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Whitewashing "Victims of the Blacklist" By: Ron Capshaw
FrontPageMagazine.com | Friday, December 15, 2006

The Final Victim of the Blacklist: John Howard Lawson, Dean of the Hollywood Ten
By Gerald Horne
University of California Press: 360 pp.; $24.95 paper

Sometimes biographers inadvertently provide readers with history in action. By what they focus on, and most revealingly, what they omit, biographers give readers a deeper understanding of the subject.

With John Howard Lawson, the head of the Hollywood Communist Party during its heyday, the 1930s and 1940s, a fearless biographer—fearless in the sense of following the evidence regardless of the ideological consequences—could write a compelling cautionary tale of the artistic damage that occurs with writers in thrall to an ideology.
But Gerald Horne has opted for a history lesson of a different sort. Rather than warn, Horne instead emulates his subject by careful omissions, a joyless ideological tone, and a black and white view of history.
Comrades and renegades alike characterized Lawson as remote and chilly. The best Horne can muster from this personality is committed, and this is certainly borne out by Lawson’s feverish work in organizing the Screen Writers Guild, in slipping joyless agitprop into such World War II chest-thumpers as Sahara and Action in the North Atlantic, in presiding over recantations from Communist screenwriter Albert Maltz (whose 1946 New Masses article arguing that a writers adherence to a party line damaged their literary efforts brought the heavy lumber from New York and most importantly, from Hollywood) and in defending every twist and turn of Stalin’s policy.
Lawson was infamous for his omissions from his own record (he offered no mention during his HUAC testimony advocating freedom of speech for all of his closed session comment to Party lawyers that only communists were eligible for free speech protections) and that of the Soviet Union (no Erlich and Alter or Gulags—only a shining workers’ state).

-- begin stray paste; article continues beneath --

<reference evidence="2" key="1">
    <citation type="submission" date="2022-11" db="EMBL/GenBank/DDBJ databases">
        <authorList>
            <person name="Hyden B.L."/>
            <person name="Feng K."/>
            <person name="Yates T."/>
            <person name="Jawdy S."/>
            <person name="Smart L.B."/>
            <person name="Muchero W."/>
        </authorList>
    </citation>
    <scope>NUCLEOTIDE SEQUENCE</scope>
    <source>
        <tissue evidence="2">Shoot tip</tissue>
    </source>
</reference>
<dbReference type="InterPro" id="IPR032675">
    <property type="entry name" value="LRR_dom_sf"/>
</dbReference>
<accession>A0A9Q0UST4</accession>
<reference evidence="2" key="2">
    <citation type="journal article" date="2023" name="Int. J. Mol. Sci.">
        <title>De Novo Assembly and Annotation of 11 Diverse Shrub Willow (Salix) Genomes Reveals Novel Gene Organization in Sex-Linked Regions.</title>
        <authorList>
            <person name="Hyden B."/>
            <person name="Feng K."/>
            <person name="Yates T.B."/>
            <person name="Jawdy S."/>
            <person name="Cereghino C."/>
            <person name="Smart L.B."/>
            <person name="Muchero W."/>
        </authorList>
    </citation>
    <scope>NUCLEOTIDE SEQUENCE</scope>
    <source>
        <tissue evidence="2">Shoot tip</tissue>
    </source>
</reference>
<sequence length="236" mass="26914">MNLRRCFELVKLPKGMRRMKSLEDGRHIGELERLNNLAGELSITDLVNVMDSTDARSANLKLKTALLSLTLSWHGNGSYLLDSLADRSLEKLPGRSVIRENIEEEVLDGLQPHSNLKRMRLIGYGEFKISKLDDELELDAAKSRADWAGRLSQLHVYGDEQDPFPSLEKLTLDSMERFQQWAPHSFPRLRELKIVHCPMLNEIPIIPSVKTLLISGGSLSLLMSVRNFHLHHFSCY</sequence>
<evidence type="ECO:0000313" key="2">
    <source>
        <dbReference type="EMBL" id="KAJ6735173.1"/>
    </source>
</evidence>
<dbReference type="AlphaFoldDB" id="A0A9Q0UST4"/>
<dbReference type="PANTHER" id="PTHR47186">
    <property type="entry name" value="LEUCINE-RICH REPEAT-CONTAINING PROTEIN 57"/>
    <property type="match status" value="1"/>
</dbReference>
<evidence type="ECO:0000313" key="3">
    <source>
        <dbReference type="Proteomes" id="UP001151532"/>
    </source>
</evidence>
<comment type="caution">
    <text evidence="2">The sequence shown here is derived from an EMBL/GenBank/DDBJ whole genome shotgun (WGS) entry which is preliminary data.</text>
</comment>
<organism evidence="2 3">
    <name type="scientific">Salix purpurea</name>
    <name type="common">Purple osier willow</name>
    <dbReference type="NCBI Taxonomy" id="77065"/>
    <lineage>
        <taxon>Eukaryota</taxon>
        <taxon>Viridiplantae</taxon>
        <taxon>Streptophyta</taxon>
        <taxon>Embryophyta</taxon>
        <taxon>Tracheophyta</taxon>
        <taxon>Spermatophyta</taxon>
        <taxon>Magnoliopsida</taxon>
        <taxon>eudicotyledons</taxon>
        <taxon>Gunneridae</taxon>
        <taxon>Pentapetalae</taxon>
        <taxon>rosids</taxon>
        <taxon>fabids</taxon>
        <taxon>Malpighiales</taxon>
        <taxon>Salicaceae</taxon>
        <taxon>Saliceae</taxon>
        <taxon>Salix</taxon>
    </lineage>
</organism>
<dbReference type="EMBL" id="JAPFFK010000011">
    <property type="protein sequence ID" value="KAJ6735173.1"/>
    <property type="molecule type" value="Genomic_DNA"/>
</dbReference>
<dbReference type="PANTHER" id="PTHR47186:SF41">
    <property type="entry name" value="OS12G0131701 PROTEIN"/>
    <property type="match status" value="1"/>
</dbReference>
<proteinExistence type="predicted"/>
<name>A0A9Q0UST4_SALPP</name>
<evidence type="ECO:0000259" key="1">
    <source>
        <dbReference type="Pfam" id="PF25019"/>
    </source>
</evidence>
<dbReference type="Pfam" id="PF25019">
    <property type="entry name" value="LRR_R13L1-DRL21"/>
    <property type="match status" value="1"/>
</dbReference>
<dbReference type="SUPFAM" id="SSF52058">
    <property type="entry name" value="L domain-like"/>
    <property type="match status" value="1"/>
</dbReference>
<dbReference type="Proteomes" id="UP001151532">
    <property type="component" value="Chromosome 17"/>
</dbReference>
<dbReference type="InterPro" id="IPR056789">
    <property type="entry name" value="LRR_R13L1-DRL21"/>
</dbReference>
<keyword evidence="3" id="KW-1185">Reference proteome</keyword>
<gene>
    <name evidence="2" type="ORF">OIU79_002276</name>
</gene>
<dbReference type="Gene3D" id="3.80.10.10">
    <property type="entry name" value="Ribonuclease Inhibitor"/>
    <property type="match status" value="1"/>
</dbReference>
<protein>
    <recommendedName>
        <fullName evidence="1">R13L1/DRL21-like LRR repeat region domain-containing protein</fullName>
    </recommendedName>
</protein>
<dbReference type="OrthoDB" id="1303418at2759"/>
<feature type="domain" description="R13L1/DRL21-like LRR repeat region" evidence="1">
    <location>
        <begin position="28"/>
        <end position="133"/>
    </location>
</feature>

Horne meets his subject’s quota for forgetfulness—no mention of Lawson’s crackdown on Edward Dymtryk, whose biggest crime was daring to read Koestler’s Darkness at Noon and his criticism of a party screenwriter for artistic deficiencies; no closed session comments about selective free speech or embarrassing about-faces when Stalin signed a military agreement with Hitler. Horne forgets to include all of Lawson’s snarling testimony before HUAC and instead leaves the reader with one patriotic line. 
Horne even exhibits his subject’s lack of warmth when he matter-of-factly recounts Lawson’s childhood. His prose hardly evokes violins, or to be more appropriate, a Ehrich Von Korngold soundtrack. Like his subject, he has clear disdain for the Albert Maltz pre-recantation model. A motherless childhood and stern upbringing by a chilly father offers enormous potential for a writer in thrall to no one; in the hands of anyone else, such a childhood could lead logically and inexorably to the Party (i.e., a substitute mother is found in Mother Russian and a remote father continues in the form of Stalin). Horne refuses to follow the evidence, and the reader is left with the impression that ideological considerations won over literary ones; arguing that the Party attracted maladjusted individuals veers uncomfortably close to explanations for Communism’s appeal offered by red-baiters, and worse, Whittaker Chambers.
Even though Horne carefully avoids quoting from Lawson’s simplistic scripts, he has, by example, offered one of his own. Fearless New Dealers-in-a-hurry like Lawson are herded to the witness stand by evil red-baiters. And if Lewisburg Penitentiary isn’t qualifiable as the concentration camp Dalton Trumbo warned of in his HUAC testimony, then at least a symbolic “gassing” of Hollywood’s talent can be offered—provided readers forget their black market work.
But in one respect, Horne has not emulated his subject: Lawson’s chief literary effort throughout the pre- and post-blacklist eras was a history of America, which was revised several times to fit the changing direction from Moscow. No such hasty revisions are apparent in Horne’s work, and that is chiefly because the direction from Hollywood regarding the blacklist has never changed. Since the late 1960s, tinseltown has portrayed the blacklisted as innocent liberals, and in this matter there can be no revision.
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Ron Capshaw has written for National Review, the New York Sun, Partisan Review and the Weekly Standard. He lives in Richmond, Virginia and is currently writing a biography of Alger Hiss.

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